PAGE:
For the first four and a half hours of the new God of War, you’d be forgiven for thinking that the game was made by malfunctioning robots. They were given the God of War formula, and with swivelling clamp-hands, they made what is technically a God of War game. Kratos is angry! Chain-blades must be swung! Beasts will be gored! The first level must be as epic as Mount Olympus! You will be given extra attack moves! And then more attack moves! And then more — the ones you’ll never use!
And…then you’ll… be….riding a giant… flying… snake. And… remember the big slides in Super Mario 64? Kratos will slide down some slides. And then…
At about the halfway mark of the game’s 10-hour campaign — as the made-by-robots theory struggles with the I-guess-this-studio-spent-their-effort-on-the-new-multiplayer-mode-that-nobody-asked-for theory — you discover something new.
You discover that the game is weird, warped and way better in its second half. This second half almost entirely absolves the first half, which transitions from the snake section to the doling out of a bunch of elemental powers (fire! ice! lightning! and, uh, denizens of the undread!) and then to the granting to the player of what I thought was God of War‘s big new gimmick: Kratos’s ability to turn a pile of rubble back into, say, the bridge it once was, and the corresponding ability to turn a bridge into rubble.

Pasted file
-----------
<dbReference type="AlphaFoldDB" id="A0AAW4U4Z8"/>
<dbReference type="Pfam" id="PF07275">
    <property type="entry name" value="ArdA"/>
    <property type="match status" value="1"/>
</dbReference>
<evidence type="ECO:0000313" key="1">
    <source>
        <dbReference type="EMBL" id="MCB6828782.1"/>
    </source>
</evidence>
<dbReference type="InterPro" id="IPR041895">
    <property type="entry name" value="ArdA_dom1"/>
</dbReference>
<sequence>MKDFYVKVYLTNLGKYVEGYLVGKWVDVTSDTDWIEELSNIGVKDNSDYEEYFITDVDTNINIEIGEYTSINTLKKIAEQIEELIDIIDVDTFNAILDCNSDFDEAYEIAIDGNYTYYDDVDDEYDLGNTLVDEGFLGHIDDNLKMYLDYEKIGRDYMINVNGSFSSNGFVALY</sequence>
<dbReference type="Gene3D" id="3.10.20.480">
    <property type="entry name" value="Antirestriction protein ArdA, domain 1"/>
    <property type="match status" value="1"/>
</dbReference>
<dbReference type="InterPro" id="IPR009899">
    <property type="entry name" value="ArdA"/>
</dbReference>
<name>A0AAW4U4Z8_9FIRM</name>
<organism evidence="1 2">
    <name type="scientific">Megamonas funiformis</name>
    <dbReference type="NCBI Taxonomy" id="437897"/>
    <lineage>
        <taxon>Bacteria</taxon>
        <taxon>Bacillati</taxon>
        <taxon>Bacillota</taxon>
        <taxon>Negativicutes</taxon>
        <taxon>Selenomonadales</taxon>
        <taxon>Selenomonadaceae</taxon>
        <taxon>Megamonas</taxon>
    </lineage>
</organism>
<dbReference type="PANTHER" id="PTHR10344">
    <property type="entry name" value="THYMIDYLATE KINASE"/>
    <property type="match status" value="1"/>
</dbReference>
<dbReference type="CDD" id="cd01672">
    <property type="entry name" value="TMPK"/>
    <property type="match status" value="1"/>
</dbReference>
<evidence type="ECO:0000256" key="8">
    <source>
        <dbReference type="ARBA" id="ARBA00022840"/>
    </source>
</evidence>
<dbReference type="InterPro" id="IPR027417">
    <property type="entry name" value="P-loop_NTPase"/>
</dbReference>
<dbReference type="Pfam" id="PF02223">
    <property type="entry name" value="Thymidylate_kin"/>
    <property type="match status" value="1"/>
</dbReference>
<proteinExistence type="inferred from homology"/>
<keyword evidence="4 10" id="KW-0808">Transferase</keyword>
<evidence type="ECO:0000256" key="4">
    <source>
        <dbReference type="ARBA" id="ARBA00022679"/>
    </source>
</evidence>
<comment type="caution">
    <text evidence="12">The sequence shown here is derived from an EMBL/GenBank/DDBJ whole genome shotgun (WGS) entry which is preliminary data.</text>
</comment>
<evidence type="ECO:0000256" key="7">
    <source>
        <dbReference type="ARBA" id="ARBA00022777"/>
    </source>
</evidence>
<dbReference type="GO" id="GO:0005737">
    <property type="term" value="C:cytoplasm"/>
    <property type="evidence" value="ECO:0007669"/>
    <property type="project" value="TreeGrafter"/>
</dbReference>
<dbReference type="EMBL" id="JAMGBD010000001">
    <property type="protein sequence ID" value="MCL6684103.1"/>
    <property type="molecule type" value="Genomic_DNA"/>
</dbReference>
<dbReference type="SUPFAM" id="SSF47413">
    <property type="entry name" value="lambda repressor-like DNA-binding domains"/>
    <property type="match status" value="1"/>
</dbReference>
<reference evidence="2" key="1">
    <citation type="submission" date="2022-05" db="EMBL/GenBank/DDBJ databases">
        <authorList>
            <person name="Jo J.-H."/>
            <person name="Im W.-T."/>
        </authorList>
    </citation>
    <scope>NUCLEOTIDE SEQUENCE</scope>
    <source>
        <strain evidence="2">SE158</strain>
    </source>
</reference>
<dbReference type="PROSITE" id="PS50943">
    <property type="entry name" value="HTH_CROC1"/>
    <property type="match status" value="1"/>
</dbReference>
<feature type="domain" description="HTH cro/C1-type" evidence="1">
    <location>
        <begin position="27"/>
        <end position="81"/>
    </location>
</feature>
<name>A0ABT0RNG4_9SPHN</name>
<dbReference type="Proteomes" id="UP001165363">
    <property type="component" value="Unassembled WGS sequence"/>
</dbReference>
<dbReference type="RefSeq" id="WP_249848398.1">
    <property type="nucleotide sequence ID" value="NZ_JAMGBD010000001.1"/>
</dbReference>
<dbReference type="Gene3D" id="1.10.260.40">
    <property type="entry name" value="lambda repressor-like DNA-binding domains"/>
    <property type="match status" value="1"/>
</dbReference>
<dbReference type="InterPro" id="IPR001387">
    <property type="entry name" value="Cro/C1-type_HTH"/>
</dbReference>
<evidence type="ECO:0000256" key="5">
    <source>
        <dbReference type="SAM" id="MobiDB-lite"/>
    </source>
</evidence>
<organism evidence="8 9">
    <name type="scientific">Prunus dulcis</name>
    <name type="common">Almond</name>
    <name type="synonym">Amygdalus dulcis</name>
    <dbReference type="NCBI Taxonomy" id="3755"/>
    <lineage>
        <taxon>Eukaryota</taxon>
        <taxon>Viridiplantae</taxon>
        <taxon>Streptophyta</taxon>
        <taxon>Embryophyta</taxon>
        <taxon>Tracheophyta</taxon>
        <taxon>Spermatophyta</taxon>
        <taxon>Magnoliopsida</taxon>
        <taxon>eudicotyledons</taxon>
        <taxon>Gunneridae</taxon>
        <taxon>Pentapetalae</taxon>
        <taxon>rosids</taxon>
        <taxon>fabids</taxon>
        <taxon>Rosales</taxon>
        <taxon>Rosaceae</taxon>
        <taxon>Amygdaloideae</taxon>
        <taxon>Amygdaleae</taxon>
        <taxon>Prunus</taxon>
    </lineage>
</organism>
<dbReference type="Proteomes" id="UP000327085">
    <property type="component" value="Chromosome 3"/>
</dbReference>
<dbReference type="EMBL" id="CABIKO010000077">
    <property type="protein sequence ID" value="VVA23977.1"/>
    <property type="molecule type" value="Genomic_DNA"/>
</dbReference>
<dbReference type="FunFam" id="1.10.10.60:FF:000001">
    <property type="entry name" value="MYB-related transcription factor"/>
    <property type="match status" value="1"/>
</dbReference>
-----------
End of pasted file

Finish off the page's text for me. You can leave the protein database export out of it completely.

Look, we’re never going to get an official Lego God of War, so let’s settle for this? Actually, let’s not. The offering is half-baked. Kratos can’t rebuild any old rubble sitting around. He can only rebuild the rubble that glows green. He can only use his new magic to un-make structures that are green. This would work in an abstract puzzle game, but in a game that is richly rendered with all sorts of rubble and structures that beg to be made or unmade, this is just another video game invisible wall.
And then the game makes you backtrack through a bunch of areas you cleared and has the audacity to describe that reverse run as a handful of official story chapters.
Maybe we should move on to the good part.